THE MET BREUER
MARCH 18 – JUNE 5, 2016
Nasreen Mohamedi (1937 – 1990), born in what is now Pakistan, trained partly in London (1954 – 57) and Paris (1961 – 63), was a Muslim who traveled to Bahrain, Iran, and Turkey while she lived and worked in India. During the last decade of her life, when she suffered from Huntington’s disease, her motor functions gradually deteriorated, and so she was forced to restrict herself to small-scale art. As yet, she is not much known in this country. And so this exhibition of approximately 130 drawings and photographs, all of them untitled, which occupies one full floor of the newly inaugurated Met Breuer, is a major event. Mohamedi only painted a few canvases—none are in this show. There is one very early figurative drawing (1950); a few early colored watercolors made in 1960; and some photographs of bodies, industrial structures, and what look like water towers from 1967. The photographs were never displayed during her lifetime. Nearly all of her works are black-and-white, and almost always her drawings are completely abstract.
When I first walked through this exhibition, I was, I confess, a little disappointed. Mohamedi isn’t a flashy artist—she makes Agnes Martin look boisterous. And so, too easily distracted, I went upstairs to Unfinished, the museum’s exciting, vast survey of art that is in some sense not-completed. It wasn’t until I returned and refocused that the virtues of Mohamedi’s exhibition became apparent.
Mohamedi’s individual lines are not particularly attractive; nor are her grids or other patterns especially satisfying in themselves. What, however, is very striking is her extreme sensitivity to visual variations. Within the narrowly chosen range of her art, there is surprising variety. In the 1970s she frequently constructed fields of parallel horizontal ink/graphite lines. Sometimes, also, she drew rising verticals, doubled these horizontals in the upper-right quadrant or made them gently curve, dissolving on the left-hand side of the paper. Her drawing is almost always faint. By stages she moved from doing all-over drawings, which typically ran the entire width of the paper, to displaying geometric forms in the center of otherwise empty sheets of paper, presenting a section of the grid in isolation. She teaches us to be sensitive to slight differences, turning what might seem a limitation, her inability (or refusal) to use color, into strength.
Just as it’s the variations in the arrangements of his bottles which explains the subtlety of Giorgio Morandi; and the very varied employment of surfaces and their supports that makes Robert Ryman great; so Mohamedi’s uncanny ability to construct varied abstract compositions from extremely restricted means defines her success. Her drawings renew your powers of seeing. This is why her photographs also are important: once you look closely, you see the marvelous comparisons between these drawn lines and the scenes she photographed. In 1972, for example, she photographed a section of street pavement and some architectural elements, which in 1980 became the source for an ink-and-graphite drawing. And around 1970 she photographed an architectural structure, which reappears in a drawing from 1980.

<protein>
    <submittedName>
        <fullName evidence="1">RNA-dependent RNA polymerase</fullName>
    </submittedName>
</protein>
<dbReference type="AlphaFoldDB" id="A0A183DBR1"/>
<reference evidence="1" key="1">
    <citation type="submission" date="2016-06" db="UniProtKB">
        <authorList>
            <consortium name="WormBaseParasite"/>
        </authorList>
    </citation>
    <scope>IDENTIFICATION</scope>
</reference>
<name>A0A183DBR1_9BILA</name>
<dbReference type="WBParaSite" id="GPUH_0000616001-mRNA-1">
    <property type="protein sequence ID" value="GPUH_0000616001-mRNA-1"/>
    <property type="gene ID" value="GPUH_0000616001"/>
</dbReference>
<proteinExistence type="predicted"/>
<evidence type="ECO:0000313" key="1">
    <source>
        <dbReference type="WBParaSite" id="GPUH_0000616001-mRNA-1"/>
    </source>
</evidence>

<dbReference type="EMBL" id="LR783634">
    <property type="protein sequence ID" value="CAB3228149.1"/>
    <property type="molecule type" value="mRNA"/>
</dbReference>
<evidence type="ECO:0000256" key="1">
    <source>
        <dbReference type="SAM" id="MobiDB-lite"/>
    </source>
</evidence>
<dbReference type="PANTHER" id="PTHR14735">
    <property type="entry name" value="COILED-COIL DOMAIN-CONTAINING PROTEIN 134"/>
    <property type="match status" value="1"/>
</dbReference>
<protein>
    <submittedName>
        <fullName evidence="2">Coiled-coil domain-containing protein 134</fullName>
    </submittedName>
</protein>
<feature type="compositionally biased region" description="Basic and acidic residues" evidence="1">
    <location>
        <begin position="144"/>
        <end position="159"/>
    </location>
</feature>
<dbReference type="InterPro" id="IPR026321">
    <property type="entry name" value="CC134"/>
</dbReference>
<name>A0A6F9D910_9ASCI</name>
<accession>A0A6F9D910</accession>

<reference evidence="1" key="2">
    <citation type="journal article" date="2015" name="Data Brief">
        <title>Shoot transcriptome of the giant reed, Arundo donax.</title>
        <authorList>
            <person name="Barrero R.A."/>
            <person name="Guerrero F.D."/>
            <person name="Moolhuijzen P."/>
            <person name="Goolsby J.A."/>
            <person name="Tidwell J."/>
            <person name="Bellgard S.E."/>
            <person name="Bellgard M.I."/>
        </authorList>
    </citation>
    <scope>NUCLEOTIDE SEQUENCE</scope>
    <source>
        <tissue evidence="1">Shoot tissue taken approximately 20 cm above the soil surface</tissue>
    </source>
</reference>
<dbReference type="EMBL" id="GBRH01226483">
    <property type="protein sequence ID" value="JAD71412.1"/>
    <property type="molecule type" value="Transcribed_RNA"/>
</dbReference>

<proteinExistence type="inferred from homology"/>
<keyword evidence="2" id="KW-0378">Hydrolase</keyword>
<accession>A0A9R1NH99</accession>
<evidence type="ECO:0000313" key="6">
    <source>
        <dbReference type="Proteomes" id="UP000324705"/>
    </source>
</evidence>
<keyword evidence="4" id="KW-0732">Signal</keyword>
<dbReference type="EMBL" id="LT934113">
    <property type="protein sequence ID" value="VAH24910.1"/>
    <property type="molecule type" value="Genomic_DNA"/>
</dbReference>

It is interesting to consider how biographical details color the work of an artist whose formal rigor is so primary. How does Mohamedi’s personal identity affect her art making? Is she an abstract artist who was a Muslim working in India—or, rather, someone whose personal identity (as Martin also insisted) is essentially irrelevant artistically? That question is oddly difficult to answer. Islam has often had conflicted views of representation, and India has a distinctive visual culture; but it’s not obvious that her late-modernist drawings have much to do with either of those traditions. And yet, what might be called her aesthetic, that sensibility which I have tried to identify, is substantively different from that of any American or European artist I know.
The expensive catalogue is oddly unhelpful. (The wall texts are more revealing.) It reproduces Mohamedi’s works without any labels, so that you need to turn backwards and forwards to identify them, looking in a listing out of chronological order. American audiences, unfamiliar with the intricacies of her identity, need a more accessible, insightful document to engage with. And I would have welcomed fuller selections from her diaries, since some were on display in the exhibition. But these are minor problems. What matters is that our art world is becoming proudly multicultural, which is a great achievement. When I started publishing art criticism around 1980, almost all displays of contemporary art in galleries and museums in New York were exclusively of North American and Western Europeans. Now, as that situation dramatically changes, this challenging, ultimately rewarding exhibition, which opens up our art world, is an important step in the right direction.
DAVID CARRIER is co-author with Joachim Pissarro of Wild Art (Phaidon, 2013). His next books, with Joachim Pissarro, are Aesthetics of the Margins / The Margins of Aesthetics and Aesthetic Theory, Abstract Art and Lawrence Carroll.